By Casey Thompson
Health care in the U.S. is a growing concern, especially for the
more than 46 million Americans without health insurance. The price
of insurance is growing at five times the rate of inflation,
according to the American Federation of Labor and Congress of
Industrial Organizations Web site.
The AFL-CIO also says that 8 out of 10 uninsured people are
employed or share a household with someone who is employed.
However, because many companies are slashing health care coverage,
these people must bear the high cost of health care themselves.
Health insurance was the main issue in the Southern California
grocery worker’s strike that lasted from October 2003 to March
2004. Employees won more affordable health coverage, but had to
sacrifice other benefits and wages in order to get it.
This strike wasn’t just because the companies wanted to save
money at the expense of employees. Rising health insurance costs in
California saw the number of uninsured people increase 10.5 percent
between 2000 and 2005.
Governor Schwarzenegger recently proposed vast changes to the
current health care system in California to combat these
In January, he unveiled his plan, which includes demanding that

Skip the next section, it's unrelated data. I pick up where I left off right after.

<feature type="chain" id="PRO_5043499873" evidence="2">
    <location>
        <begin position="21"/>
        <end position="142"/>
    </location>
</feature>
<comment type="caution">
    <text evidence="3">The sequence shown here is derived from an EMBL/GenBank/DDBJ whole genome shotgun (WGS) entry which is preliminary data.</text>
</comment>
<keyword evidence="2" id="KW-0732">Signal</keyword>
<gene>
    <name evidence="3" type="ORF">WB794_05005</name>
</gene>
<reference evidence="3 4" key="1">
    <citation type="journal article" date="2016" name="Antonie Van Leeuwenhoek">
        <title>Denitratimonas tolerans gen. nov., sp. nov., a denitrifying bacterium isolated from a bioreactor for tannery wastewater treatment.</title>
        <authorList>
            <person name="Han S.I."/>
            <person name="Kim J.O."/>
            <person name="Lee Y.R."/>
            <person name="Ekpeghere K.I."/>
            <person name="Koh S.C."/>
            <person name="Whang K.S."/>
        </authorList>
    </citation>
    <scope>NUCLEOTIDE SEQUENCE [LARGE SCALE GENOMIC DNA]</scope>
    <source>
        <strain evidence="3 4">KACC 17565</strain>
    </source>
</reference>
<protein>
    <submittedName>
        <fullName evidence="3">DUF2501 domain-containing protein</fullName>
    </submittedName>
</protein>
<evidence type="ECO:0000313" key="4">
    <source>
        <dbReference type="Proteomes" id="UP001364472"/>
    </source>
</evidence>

employers with 10 or more employees provide some health coverage
for them. This legislation would also force health care providers
to spend at least 85 percent of their revenue on patient care, tax
doctors, and demand that every Californian be insured.
“If you can’t afford it, the state will help you buy it,” he
said in an LA Times article, “But you must be insured.”
President Bush, on the other hand, has proposed increases in
revenue for big insurance companies, according to a TomPaine.com
article. The article went on to say that more federal money would
be funneled into the pockets of insurance companies through
According to the World Health Organization, the U.S. ranks 37th
out of 191 countries in terms of quality of health care. Despite
the high amount of money spent on health care in this country, the
WHO found that Americans receive poorer health care than people in
countries that spend far less. Top-ranking countries like France
and Italy have universal health coverage provided by the state.
These countries have lower per capita costs than the U.S., where
private providers charge far more money for less care.
Casey Thompson can be reached by e-mail at email@example.com
or by phone at (909) 869-3747.
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